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Latest News and Research

Atomic cousins team up in early quantum networking node
Researchers use different ion species for storage and communication.

Large-scale quantum computers, which are an active pursuit of many university labs and tech giants, remain years away. But that hasn’t stopped some scientists from thinking ahead, to a time when quantum computers might be linked together in a network or a single quantum computer might be split up across many interconnected nodes.A group of physicists at the University of Maryland, working with JQI Fellow Christopher Monroe, are pursuing the second goal, attempting to wire up isolated modules of trapped atomic ions with light. They imagine many modules, each with a hundred or so ions, linked together to form a... Continue Reading

Labs IRL: Boxing up atomic ions
JQI Podcast Episode 14
What makes a university physics lab tick? Sean Kelley grabs a mic and heads to a lab that's trying to build an early quantum computer out of atomic ions. Marko Cetina and Kai Hudek, two research scientsts at the University of Maryland who run the lab, explain what it takes to keep things from burning down and muse about the future of quantum computers. This is the first installment of Labs in Real Life—Labs IRL, for short—a recurring segment on Relatively Certain that will explore what it's actually like to work in a university lab. (The work in this lab... Continue Reading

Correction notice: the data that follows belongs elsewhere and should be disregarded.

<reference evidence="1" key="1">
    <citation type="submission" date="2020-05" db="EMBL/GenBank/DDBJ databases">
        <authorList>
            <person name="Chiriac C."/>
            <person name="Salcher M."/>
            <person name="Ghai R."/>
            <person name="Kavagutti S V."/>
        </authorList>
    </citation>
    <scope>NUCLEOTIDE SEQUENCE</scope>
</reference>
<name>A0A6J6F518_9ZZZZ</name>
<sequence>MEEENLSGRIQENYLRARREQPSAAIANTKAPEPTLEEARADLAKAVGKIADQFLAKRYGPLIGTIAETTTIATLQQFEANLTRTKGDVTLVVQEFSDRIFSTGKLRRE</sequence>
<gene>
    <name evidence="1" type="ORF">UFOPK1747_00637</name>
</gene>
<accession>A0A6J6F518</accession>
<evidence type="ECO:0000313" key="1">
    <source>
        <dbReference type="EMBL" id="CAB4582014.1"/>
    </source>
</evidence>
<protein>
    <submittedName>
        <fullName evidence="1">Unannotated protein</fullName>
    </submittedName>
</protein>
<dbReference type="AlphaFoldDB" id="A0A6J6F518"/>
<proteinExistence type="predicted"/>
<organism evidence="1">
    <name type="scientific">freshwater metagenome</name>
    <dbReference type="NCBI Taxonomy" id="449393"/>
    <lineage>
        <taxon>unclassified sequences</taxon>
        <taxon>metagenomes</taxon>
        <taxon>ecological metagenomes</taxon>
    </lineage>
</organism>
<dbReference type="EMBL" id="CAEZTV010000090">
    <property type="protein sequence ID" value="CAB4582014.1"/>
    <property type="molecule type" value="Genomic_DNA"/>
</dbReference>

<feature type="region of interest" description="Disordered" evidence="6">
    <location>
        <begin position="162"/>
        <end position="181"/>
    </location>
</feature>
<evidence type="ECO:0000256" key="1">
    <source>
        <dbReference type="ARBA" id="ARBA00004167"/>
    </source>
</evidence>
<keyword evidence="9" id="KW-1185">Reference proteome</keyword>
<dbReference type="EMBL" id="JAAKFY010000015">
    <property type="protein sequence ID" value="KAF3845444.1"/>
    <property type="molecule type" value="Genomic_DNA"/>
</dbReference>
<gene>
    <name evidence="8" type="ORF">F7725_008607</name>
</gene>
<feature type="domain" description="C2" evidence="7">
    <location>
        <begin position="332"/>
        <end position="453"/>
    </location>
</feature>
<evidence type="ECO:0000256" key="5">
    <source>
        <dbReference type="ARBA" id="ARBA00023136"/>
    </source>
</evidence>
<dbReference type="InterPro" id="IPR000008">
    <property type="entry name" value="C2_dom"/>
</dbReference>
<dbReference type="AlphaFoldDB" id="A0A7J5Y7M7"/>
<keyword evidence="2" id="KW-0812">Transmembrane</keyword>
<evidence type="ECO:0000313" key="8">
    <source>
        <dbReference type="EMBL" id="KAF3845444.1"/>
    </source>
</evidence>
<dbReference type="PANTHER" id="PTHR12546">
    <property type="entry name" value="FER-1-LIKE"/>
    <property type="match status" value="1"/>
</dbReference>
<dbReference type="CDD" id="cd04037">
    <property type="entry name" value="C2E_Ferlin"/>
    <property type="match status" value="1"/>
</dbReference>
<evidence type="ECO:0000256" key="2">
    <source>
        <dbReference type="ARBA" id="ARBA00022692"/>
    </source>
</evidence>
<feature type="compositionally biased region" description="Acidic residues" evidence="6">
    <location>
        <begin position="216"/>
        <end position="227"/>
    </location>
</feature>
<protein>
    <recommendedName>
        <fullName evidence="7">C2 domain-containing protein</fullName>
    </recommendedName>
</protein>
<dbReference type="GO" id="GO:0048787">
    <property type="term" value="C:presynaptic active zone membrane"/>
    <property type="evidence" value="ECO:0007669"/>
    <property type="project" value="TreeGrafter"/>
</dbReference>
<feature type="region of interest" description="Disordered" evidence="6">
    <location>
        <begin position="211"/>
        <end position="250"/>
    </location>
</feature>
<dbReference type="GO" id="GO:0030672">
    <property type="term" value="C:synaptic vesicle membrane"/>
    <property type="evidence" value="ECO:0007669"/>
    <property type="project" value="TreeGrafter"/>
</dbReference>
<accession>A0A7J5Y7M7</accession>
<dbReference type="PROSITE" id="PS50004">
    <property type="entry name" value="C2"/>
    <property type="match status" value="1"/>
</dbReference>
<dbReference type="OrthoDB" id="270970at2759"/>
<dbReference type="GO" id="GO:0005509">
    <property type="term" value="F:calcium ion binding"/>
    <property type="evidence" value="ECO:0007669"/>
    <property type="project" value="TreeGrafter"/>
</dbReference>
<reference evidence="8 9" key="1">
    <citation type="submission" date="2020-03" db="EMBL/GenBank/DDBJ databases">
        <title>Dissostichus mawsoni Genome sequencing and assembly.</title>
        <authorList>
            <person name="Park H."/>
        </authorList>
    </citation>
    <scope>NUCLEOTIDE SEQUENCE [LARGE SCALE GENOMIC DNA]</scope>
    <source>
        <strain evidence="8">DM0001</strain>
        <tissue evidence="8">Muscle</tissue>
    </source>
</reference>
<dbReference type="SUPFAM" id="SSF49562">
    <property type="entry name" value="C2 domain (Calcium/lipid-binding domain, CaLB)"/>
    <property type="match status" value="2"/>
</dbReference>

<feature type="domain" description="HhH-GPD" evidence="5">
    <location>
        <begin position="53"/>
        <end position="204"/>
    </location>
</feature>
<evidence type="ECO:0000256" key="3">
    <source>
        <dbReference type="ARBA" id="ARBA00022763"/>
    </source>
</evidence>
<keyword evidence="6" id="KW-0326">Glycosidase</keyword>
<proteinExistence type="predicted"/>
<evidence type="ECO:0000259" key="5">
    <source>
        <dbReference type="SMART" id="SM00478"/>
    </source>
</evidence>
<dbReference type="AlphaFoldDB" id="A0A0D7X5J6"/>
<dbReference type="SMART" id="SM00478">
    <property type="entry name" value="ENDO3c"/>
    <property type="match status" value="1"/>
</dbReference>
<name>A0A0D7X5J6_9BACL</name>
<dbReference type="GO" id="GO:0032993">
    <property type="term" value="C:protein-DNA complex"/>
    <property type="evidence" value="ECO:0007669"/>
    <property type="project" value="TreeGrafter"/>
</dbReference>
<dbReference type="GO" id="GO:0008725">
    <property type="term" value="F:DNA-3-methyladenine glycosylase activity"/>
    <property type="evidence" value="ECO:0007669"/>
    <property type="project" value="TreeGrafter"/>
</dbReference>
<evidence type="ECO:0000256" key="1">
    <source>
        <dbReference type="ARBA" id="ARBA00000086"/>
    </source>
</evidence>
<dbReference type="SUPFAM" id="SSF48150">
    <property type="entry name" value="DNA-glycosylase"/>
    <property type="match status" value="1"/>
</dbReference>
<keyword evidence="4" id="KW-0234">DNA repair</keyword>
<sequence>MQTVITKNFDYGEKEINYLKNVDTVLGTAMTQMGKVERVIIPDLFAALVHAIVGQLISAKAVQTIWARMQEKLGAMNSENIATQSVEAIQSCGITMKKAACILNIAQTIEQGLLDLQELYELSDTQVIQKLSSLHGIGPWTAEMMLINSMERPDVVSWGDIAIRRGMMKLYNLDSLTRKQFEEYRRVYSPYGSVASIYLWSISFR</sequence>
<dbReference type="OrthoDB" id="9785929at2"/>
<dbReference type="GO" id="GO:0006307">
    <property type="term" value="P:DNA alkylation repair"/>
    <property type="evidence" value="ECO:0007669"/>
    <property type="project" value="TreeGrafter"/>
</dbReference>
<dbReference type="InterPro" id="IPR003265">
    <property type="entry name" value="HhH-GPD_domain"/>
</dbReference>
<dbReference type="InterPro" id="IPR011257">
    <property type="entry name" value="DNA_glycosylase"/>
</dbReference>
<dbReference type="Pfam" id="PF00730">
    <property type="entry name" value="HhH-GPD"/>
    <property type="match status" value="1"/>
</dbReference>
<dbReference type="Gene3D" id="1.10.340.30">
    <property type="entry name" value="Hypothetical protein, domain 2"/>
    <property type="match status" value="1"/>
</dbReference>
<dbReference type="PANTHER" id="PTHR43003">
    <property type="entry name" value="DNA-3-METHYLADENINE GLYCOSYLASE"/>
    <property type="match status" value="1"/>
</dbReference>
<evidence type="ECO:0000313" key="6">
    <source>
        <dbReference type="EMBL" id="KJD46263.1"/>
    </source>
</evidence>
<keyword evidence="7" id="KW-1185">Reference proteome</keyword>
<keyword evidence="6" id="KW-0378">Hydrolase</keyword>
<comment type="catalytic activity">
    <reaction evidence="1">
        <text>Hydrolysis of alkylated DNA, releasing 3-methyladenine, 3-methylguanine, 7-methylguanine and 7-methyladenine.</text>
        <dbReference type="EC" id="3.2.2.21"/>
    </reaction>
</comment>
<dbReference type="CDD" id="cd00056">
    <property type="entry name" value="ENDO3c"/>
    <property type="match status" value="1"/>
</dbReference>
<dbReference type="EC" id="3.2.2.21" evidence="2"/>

JQI student awarded NSF Graduate Research Fellowship

In Spring 2017, Jonathan Francisco San Miguel was awarded a National Science Foundation (NSF) Graduate Research Fellowship. This prestigious NSF fellowship recognizes outstanding students in science, technology, engineering and mathematics fields. Since 2014, he has been working on superconducting qubits in JQI Fellow Vladimir Manucharyan's condensed matter physics laboratory. Continue Reading

Tiny magnetic tremors unlock exotic superconductivity

Deep within solids, individual electrons zip around on a nanoscale highway paved with atoms. For the most part, these electrons avoid one another, kept in separate lanes by their mutual repulsion. But vibrations in the atomic road can blur their lanes and sometimes allow the tiny particles to pair up. The result is smooth and lossless travel, and it’s one way to create superconductivity.But there are other, less common ways to achieve this effect. Scientists from the University of Maryland (UMD), the University of California, Irvine (UCI) and Fudan University have now shown that tiny magnetic tremors lead to superconductivity... Continue Reading

Quantum Thermometer or Optical Refrigerator?
Versatile optomechanical beams have potential applications in biology, chemistry, electronics.